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U.S. Fish and Wildlife Service Warns of Baited Fields

FOR IMMEDIATE RELEASE

August 22, 2002

Contact:
Steve Middleton, 615/736-5532
Jim Rothschild
, 404/679-7291


With the September opening of dove season, the U.S. Fish & Wildlife Service is reminding sportsmen to check their hunting area to make sure it is not baited. It is the responsibility of every hunter to be certain that he/she is not hunting over a baited area and violating the federal Migratory Bird Treaty Act. The key to determining whether or not a field is legal to hunt is to ensure that legitimate agricultural practices, as recommended by the State Cooperative Extension Service, have been employed. If a crop has been planted or harvested in a recommended manner, it is legal to hunt. However, if grain has been placed on the ground in piles or strips, is inconsistently distributed, or placed for the purpose of attracting doves, this is not a normal agricultural practice and would be considered bait.

Wheat is sown at this time of the year in Tennessee as a standard agricultural practice, and fields of freshly sown wheat offer excellent hunting opportunity. However, the hunter must be certain that the field has not been "double sown" which is not a recommended method of planting. If the hunter sees that wheat has already sprouted consistently on the field and hard grains of wheat are also distributed on top of the ground, it is evidence that the field has been sown more than one time. The hunter should depart such fields immediately.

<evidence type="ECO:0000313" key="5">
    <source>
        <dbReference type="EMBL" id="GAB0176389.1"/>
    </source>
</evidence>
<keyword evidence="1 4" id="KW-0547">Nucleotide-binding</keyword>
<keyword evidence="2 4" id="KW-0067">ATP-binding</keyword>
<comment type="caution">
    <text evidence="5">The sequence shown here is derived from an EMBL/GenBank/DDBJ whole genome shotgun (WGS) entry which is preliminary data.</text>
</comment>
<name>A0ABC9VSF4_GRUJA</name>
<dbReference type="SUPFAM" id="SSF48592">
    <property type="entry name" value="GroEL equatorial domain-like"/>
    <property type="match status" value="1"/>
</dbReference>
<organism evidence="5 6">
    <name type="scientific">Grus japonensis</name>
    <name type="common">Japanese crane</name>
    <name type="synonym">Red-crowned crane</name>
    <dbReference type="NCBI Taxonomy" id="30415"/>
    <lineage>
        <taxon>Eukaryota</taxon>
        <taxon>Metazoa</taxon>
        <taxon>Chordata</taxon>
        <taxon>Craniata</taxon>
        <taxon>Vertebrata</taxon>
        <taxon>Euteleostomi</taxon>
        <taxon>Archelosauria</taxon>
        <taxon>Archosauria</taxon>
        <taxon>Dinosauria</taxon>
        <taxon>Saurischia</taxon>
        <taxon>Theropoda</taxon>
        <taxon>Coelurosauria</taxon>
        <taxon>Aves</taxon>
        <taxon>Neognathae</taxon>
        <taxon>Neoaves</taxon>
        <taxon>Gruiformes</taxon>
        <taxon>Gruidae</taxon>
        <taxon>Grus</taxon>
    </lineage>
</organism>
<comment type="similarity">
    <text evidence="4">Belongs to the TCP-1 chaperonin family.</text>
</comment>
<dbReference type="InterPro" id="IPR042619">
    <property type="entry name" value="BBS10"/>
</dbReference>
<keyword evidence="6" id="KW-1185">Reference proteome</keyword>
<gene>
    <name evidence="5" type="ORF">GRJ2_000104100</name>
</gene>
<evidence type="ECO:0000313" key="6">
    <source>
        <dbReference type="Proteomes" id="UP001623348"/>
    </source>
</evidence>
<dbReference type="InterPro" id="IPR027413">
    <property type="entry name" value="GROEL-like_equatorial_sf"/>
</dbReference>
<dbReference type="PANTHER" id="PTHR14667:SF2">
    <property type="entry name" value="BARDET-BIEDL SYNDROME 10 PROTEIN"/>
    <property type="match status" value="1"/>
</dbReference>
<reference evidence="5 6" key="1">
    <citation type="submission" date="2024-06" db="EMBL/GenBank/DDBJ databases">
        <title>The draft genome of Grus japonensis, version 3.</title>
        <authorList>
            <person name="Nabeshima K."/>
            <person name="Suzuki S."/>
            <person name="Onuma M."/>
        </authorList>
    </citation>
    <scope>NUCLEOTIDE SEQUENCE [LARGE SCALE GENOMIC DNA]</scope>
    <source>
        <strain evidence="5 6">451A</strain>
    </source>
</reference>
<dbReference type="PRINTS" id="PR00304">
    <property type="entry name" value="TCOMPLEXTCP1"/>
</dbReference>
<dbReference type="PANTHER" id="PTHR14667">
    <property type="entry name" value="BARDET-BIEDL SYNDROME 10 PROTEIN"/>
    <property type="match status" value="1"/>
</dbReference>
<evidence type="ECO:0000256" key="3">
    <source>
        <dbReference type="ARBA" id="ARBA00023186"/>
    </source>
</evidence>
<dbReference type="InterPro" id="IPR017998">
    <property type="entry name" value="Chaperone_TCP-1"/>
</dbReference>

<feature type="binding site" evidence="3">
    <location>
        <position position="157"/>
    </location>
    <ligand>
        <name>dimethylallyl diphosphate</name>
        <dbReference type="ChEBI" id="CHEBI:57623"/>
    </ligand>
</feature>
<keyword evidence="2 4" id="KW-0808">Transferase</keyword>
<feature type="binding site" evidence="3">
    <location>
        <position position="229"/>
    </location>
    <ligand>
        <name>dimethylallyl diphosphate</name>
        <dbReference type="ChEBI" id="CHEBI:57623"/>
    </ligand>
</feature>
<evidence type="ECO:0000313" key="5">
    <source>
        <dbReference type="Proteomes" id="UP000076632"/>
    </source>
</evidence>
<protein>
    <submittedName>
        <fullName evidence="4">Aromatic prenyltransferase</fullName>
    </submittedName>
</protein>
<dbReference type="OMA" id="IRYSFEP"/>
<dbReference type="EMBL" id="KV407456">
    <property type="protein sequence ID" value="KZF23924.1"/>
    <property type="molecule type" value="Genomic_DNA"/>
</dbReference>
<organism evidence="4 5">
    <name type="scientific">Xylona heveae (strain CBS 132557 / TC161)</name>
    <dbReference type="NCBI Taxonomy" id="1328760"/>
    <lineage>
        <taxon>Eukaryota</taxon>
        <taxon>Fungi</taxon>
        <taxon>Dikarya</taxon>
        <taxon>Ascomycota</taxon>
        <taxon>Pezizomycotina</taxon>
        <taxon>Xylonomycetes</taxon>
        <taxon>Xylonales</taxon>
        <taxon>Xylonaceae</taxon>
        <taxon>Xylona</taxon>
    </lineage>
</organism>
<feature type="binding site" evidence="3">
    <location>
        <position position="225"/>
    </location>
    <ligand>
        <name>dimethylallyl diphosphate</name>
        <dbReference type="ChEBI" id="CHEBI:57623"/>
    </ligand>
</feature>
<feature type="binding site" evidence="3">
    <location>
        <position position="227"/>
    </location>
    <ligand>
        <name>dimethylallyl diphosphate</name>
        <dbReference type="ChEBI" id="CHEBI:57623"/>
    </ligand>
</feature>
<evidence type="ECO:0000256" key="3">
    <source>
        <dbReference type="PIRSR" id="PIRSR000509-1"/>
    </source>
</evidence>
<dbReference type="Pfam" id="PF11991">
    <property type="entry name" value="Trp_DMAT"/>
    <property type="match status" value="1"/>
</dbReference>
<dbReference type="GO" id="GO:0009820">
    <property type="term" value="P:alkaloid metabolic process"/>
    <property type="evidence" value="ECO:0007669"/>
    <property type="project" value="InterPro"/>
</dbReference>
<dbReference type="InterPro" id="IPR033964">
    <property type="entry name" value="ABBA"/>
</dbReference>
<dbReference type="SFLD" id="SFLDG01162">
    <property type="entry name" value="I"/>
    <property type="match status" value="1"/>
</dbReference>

Federal regulations also permit the taking of doves over wildlife food plots provided they are planted in accordance with official recommendations of the Cooperative Extension Service or in a manner consistent with official recommendations for production of a crop (e.g. one-time sowing of viable seed at recommended application rates and dates on a prepared seed bed). Mature wildlife flood plots may also be manipulated for the purpose of attracting and hunting doves. However, the distribution of additional grain, such as wheat or sunflower, to a standing or manipulated food plot would be considered baiting.

Assistant United States Attorney Delk Kennedy, Middle District of Tennessee, reminds game law violators that "the United States Attorney's Office believes that federal wildlife laws were enacted to protect our Nation's resources from exploitation and to preserve them for future generations. This office will aggressively prosecute those who choose to violate these important statutes."

Penalties for a violation of the Migratory Bird Treaty Act include a fine up to $15,000 and 6 months imprisonment. The penalty for placing or directing the placement of bait, or allowing any person to take or attempt to take doves over a baited area includes up to one-year imprisonment.

Hunters are encouraged to visit the Tennessee Wildlife Resources Agency website, http://www.state.tn.us/twra/dovetext.html for more specific information on legal methods by which doves may be taken. Upon request, a copy of information contained in this website can be obtained by contacting the U.S. Fish and Wildlife Service, Division of Law Enforcement, office in Nashville, TN at (615) 736-5532. If a hunter has any doubt that a field may be baited, the best thing to do is leave the area and contact your closest U.S. Fish & Wildlife Service special agent or a Tennessee Wildlife Resources Agency officer.




Please visit the U.S. Fish and Wildlife Service Southeast Region website at
http://southeast.fws.gov.



NOTE: You can view our releases or subscribe to receive them -- via e-mail -- at the Service's Southeast Regional home page at http://southeast.fws.gov. Our national home page is at: http://news.fws.gov/newsreleases/.

Atlanta, GA 30345

Phone: 404/679-7289 Fax: 404/679-7286

2001 News Releases

   
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